The following is an opinion piece from correspondent Josh Stearns. A version of this post also appeared on FreePress.net.
Tuesday’s court decision, which struck down the Federal Communications Commission’s Open Internet Order and threatened the future of Net Neutrality, has huge implications for the future of journalism and press freedom.
According to the Pew Research Center, half of all Americans now cite the Internet as their “main source for national and international news.” For young people the number is 71 percent. While we are nowhere near stopping the presses or tearing down the broadcast towers, the Internet is increasing how we distribute and consume the news today.
The future of journalism is bound up in the future of the Internet.
That is why Net Neutrality is so important and why the court decision this week should worry digital journalists and publishers. For newsrooms, the decision means that a company like AT&T or Verizon could decide where their users can go for news and what stories get buried or blocked online. Verizon could strike a deal with CNN and hamper their users’ ability to access alternative news sources. Comcast could slow access to Al Jazeera, because it wants to promote its NBC news offerings*.
That’s why, in 2010, Senator Al Franken argued that “Net Neutrality is the First Amendment issue of our time.”
No journalist or publisher should be held hostage by the commercial or political whims of an Internet service provider. In the end, however, the biggest media companies aren’t likely worried about this court decision. As GigaOm’s Stacey Higginbotham wrote:
In many ways this will be a win for the large content companies such as Disney or Viacom. Yes, they might have to pay for prioritization on the broadband networks, but they have deep pockets and such a move would help them ensure their content continues to reach consumer eyeballs as the television industry fragments online. It’s possible we could see the emergence of a pay TV bundle of content that is either exempt from caps or just delivered with pristine quality while YouTube videos sputter.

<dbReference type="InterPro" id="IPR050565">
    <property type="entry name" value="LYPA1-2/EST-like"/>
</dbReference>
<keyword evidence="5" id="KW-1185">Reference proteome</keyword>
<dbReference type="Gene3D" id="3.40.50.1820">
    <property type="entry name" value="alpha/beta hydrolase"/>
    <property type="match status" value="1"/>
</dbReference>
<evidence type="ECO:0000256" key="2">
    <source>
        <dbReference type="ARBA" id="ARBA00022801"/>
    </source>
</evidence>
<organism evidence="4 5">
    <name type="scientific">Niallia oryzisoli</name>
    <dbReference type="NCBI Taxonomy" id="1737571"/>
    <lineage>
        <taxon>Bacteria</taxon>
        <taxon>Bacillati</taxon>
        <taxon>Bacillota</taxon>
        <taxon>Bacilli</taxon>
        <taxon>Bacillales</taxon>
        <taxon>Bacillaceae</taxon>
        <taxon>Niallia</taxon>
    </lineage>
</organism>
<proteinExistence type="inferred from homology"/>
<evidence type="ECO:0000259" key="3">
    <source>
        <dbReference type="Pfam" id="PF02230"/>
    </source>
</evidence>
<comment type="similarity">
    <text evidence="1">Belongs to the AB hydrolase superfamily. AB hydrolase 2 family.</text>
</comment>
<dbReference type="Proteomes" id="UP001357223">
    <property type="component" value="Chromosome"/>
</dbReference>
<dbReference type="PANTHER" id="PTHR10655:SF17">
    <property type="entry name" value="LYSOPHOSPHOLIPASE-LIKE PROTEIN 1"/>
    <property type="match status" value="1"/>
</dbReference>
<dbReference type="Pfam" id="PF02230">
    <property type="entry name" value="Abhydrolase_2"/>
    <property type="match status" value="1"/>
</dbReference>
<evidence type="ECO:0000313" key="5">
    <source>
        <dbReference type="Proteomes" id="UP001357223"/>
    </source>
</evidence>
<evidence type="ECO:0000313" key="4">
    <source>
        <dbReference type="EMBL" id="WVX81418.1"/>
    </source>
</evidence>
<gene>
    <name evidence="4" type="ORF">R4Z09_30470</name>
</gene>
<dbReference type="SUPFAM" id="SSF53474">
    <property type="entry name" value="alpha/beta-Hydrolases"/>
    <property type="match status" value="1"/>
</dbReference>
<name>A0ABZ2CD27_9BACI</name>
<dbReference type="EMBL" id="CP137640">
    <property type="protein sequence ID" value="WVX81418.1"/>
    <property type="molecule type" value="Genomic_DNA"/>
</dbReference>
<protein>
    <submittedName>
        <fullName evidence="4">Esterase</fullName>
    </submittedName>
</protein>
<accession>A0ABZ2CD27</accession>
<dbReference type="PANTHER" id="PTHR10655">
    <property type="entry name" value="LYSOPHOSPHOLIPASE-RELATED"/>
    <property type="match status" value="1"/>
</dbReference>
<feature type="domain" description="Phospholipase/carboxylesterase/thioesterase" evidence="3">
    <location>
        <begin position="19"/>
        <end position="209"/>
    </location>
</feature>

But it is not just sputtering YouTube videos we need to worry about. It is people’s ability to access the independent journalism and diverse voices, which have thrived on the Web.
In 2009 a coalition of nearly 50 online journalism innovators sent a letter to the FCC, calling on them to protect the open Internet. “Net Neutrality ensures that innovative local news websites and national nonprofit reporting projects can be accessed just as easily as legacy media sites,” they wrote. “Net Neutrality encourages journalists to pioneer new tools and modes of reporting and lowers the bar for citizens to participate.”
Net Neutrality is about creating a level playing field for all voices.
In an ironic twist, when it argued against Net Neutrality at the federal appeals court, Verizon claimed it actually had a First Amendment right to block and censor Internet users. And while the court largely ignored Verizon’s First Amendment claims, its ultimate decision essentially gave Verizon the green light to begin “editing” the Internet.
As more and more news and information moves online, we need to ensure that the flow of online information is free and unencumbered. Traditional battles over press freedom are critical, as the recent Committee to Protect Journalist report so clearly showed, but today we also have to understand that keeping the Internet free goes hand in hand with keeping the press free.
The court decision this week is bad news for the Internet and for independent media, but it is not the last word in this debate.